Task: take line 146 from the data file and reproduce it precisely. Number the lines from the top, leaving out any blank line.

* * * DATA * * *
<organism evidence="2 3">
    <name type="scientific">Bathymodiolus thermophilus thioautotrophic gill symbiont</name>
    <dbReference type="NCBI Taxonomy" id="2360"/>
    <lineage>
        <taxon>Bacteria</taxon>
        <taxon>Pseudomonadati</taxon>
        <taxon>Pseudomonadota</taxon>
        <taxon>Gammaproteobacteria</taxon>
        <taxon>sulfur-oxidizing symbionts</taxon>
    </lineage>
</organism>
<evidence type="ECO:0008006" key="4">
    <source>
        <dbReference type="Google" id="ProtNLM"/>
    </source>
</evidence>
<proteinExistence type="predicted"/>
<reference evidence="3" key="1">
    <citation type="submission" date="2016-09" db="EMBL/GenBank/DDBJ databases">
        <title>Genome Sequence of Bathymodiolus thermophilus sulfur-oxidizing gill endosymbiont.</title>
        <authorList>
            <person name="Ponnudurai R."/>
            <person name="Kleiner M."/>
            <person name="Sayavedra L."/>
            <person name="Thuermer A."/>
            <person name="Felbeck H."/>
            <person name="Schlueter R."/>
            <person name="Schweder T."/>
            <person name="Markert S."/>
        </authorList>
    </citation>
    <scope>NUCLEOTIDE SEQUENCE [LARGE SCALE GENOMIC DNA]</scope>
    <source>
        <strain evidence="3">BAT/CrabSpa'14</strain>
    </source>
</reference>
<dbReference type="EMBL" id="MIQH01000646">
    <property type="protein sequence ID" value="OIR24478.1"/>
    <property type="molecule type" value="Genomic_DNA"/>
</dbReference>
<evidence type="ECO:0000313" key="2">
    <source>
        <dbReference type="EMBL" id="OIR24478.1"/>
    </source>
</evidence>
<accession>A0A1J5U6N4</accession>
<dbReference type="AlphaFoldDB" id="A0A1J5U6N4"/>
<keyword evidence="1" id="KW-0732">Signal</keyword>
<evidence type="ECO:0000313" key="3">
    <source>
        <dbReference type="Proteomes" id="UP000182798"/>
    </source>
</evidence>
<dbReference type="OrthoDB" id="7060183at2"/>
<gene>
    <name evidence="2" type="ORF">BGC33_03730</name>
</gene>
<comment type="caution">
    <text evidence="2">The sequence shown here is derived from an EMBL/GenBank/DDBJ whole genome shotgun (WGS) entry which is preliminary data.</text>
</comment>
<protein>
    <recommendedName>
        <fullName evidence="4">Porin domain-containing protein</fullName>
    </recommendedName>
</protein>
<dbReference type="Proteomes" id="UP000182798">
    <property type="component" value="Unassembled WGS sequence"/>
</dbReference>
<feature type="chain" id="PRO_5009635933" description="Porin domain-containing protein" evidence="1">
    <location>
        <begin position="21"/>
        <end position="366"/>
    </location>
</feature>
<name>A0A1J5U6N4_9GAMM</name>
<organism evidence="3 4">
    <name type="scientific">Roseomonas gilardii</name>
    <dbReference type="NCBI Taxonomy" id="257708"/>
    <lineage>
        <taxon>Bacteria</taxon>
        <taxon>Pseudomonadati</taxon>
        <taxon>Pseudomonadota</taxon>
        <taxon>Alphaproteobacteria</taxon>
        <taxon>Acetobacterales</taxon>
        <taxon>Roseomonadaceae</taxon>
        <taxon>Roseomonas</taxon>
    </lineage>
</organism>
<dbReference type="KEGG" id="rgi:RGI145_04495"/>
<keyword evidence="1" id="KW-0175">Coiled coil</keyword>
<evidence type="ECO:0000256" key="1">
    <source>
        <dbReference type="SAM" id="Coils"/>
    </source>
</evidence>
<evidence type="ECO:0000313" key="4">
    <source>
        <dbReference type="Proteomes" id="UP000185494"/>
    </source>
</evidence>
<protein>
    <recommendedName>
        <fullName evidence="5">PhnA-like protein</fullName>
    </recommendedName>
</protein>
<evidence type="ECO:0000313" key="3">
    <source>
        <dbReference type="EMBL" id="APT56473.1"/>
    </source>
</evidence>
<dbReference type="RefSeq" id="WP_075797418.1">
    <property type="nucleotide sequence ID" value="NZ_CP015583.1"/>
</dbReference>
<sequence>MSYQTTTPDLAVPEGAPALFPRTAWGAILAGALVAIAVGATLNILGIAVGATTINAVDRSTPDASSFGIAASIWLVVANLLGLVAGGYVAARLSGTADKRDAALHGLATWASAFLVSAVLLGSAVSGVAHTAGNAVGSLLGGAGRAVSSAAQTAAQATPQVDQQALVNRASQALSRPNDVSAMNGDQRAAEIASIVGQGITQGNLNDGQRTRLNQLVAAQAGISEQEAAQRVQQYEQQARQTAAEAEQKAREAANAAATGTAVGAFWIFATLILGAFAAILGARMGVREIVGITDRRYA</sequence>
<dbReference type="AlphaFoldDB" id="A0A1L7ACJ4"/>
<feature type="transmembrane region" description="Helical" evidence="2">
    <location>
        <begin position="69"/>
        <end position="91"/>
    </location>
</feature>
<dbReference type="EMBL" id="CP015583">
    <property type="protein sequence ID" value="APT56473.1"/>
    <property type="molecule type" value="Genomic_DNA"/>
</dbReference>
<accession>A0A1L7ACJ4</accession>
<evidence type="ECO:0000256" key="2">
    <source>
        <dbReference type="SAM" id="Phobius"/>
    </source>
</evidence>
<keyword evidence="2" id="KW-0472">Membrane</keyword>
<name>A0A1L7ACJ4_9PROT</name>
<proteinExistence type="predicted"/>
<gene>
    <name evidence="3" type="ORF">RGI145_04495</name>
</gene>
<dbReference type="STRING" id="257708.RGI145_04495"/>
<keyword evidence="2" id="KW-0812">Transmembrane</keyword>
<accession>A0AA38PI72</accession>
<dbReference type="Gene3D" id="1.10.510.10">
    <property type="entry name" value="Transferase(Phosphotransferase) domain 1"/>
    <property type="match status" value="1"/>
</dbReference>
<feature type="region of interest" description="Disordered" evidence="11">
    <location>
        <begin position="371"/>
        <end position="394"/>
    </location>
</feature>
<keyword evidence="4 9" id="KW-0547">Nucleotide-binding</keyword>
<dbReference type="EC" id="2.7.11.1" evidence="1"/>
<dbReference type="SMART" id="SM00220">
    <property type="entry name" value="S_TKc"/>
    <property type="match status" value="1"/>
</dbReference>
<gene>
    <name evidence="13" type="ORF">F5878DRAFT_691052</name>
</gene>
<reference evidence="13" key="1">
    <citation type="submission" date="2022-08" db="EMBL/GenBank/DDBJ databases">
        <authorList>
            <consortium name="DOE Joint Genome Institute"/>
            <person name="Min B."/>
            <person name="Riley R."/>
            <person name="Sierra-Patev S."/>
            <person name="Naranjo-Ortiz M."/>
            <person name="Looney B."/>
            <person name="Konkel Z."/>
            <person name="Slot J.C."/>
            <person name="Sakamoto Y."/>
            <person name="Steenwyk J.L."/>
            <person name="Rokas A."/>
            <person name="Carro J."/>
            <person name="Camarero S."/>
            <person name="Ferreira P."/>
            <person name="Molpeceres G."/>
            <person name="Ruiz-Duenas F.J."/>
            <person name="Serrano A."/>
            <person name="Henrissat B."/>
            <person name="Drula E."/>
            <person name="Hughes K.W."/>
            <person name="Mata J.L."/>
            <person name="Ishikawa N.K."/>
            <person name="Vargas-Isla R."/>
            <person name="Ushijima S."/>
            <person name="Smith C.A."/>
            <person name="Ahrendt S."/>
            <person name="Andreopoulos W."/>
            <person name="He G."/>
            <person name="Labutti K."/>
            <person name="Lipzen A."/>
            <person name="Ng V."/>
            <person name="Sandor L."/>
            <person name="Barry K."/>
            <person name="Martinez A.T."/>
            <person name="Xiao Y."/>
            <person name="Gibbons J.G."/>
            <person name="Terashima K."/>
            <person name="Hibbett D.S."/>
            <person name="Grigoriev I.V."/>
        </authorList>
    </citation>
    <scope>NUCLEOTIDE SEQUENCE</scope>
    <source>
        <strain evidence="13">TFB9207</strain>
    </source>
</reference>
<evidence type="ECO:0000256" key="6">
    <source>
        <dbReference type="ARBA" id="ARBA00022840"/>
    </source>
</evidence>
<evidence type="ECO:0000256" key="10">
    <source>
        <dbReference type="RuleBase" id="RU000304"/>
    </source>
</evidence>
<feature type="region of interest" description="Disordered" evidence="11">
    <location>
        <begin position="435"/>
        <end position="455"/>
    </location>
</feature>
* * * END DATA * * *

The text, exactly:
    <location>